Hi Graham,

I was trying to stay away form the WS-Policy/SecurityPolicy words :).
That is in-line with my thoughts, but think (at least to start off)
that something simpler should be implemented.
The WS-* tends to be a bit complicated for developers and PHP is meant
to be simple. That doesn't mean looking at the SCA Policy
implementation is out of the question, just something that probably
should be held off until at least there is some simple mechanism in
place that should be able to handle many of the common cases. This is
where I was going with the:
$policy = array('local_cert'=>'/usr/...', 'passphrase'=>'123');

 * @service
 * @binding.soap
 * @options True

If options is true then the service would check and use any options
that were set via the setPolicy (or whatever name given) method. It
might also be good to make them binding specific, so the array would
be something like:
$policy = array('soap'=>array('local_cert'=>..., 'passphrase'=>...));
so that options for multiple bindings can be set and leveraged.

Similar functionality could also be used for the confidentiality
example you had laid out. *HOWEVER*, this would not be as flexbile as
dealing with WS-Policy/SecurityPolicy and be limited to specific
functionality. (i.e. if signing a document, you can specify body,
headers, but not target specific subsets).
An implementation like this should solve at least 80%-90% of the use
cases and still be simple enough for the average developer to use
without having to learn all the WS-* intricacies.

Another example: adding username token - implementation really
dependant upon wether this would be its own annotation or if a single
annotation is used and they are grouped by binding.
i.e structure:
bindingname - binding that uses the options (maps to the
@binding.bindingname annotation)
optionname - something that SCA understands and uses that to set the
options for
options - name/value pairs that SCA uses within the context of


$token = array('soap'=>array('usernametoken'=>array('username'=>'rob',

this would mean that for the soap binding, send a username token with
the username/password combination.
re-writing my origional case:
$policy = array('soap'=>array('options'=>array('local_cert'=>...,
for the soap binding, set the soap constructor options with the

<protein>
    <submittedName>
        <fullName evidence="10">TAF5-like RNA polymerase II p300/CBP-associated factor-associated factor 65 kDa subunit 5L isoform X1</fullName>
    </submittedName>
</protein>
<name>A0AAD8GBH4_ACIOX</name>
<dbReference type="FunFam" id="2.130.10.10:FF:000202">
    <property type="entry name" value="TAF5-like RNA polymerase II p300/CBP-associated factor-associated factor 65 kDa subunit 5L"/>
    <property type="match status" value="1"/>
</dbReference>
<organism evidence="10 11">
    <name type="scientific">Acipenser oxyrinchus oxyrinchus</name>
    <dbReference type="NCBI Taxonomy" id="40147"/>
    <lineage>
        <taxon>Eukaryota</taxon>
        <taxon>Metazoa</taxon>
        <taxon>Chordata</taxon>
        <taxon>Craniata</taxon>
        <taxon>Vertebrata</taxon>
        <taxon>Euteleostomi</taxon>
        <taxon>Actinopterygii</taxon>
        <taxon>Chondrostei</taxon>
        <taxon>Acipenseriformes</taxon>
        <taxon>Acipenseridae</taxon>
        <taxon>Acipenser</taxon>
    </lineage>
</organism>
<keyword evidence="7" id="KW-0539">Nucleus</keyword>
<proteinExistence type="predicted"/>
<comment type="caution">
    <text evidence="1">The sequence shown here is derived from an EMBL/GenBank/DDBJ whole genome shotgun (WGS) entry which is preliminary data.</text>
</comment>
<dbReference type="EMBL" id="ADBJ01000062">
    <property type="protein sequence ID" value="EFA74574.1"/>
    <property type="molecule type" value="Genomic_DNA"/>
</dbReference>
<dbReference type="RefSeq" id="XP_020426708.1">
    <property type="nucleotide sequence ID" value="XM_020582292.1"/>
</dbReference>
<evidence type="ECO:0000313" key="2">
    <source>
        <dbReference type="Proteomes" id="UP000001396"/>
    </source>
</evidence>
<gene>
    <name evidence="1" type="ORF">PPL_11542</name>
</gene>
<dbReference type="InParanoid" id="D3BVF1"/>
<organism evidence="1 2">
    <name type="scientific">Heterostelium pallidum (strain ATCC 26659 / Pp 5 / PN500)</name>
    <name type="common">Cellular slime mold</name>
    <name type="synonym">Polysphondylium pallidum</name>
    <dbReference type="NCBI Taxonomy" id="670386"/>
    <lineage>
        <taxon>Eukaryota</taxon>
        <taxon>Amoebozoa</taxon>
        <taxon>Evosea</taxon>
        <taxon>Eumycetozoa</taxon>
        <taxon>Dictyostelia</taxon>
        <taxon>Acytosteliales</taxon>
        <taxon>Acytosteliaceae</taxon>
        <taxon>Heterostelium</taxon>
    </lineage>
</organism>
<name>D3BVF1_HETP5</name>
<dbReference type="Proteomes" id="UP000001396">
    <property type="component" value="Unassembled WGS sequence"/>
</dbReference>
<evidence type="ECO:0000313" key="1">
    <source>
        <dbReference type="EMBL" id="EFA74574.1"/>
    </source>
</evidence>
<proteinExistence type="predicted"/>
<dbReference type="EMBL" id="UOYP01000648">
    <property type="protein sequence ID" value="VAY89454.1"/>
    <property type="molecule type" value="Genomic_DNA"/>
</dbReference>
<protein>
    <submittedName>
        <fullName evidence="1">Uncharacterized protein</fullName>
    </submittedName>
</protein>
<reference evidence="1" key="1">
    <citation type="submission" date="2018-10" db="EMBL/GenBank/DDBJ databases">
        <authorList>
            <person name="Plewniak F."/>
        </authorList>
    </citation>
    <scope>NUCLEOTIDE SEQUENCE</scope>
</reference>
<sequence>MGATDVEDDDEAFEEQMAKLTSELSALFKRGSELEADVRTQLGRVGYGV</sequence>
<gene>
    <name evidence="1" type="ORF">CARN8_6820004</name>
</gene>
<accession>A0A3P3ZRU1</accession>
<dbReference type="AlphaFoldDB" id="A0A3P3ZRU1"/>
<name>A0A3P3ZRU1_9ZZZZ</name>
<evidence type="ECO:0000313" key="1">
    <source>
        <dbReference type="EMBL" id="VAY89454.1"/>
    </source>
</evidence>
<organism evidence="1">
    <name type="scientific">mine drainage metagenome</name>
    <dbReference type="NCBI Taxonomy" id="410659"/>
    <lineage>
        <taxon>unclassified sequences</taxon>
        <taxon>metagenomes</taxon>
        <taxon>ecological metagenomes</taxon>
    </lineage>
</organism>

following name/value pairs..

Now going forward after something like the above is implemented,
depending upon need, then something more robust can be implemented,
although might not really be needed just for the sake of the few who
might actually have use for rich policies.

What do you think about something along those lines? I know there are
details that would need to be hashed out, but this is the basic idea
of how I could see it working without getting overly complex.


On 11 Dec, 16:16, Graham Charters <[EMAIL PROTECTED]> wrote:
> Hi Rob,
> What you describe is really interesting from a general SCA
> perspective.  There is an SCA Policy specification which describes
> something called Intents. These are labels describing Quality of
> Service requirements.  Example are things like "integrity" (typically
> equates to signing), "confidentiality" (typically equates to
> encryption) and "authentication".  How these intents are implemented
> is often binding specific, so the runtime needs to be configured with
> information that says how the intent is implementation for each
> binding.  This is done using policies (typically WS-Policy).  The
> following is one such example for configuring "confidentiality" for
> soap (encrypting the body):
> <?xml version="1.0" encoding="UTF-8"?>
> <policySet name="SecurePolicy" provides="confidentiality"
>   appliesTo="sca:binding.soap" xmlns="http://www.osoa.org/xmlns/sca/
> 1.0"
>   xmlns:wsp="http://schemas.xmlsoap.org/ws/2004/09/policy";
>   xmlns:wssp="http://www.bea.com/wls90/security/policy";>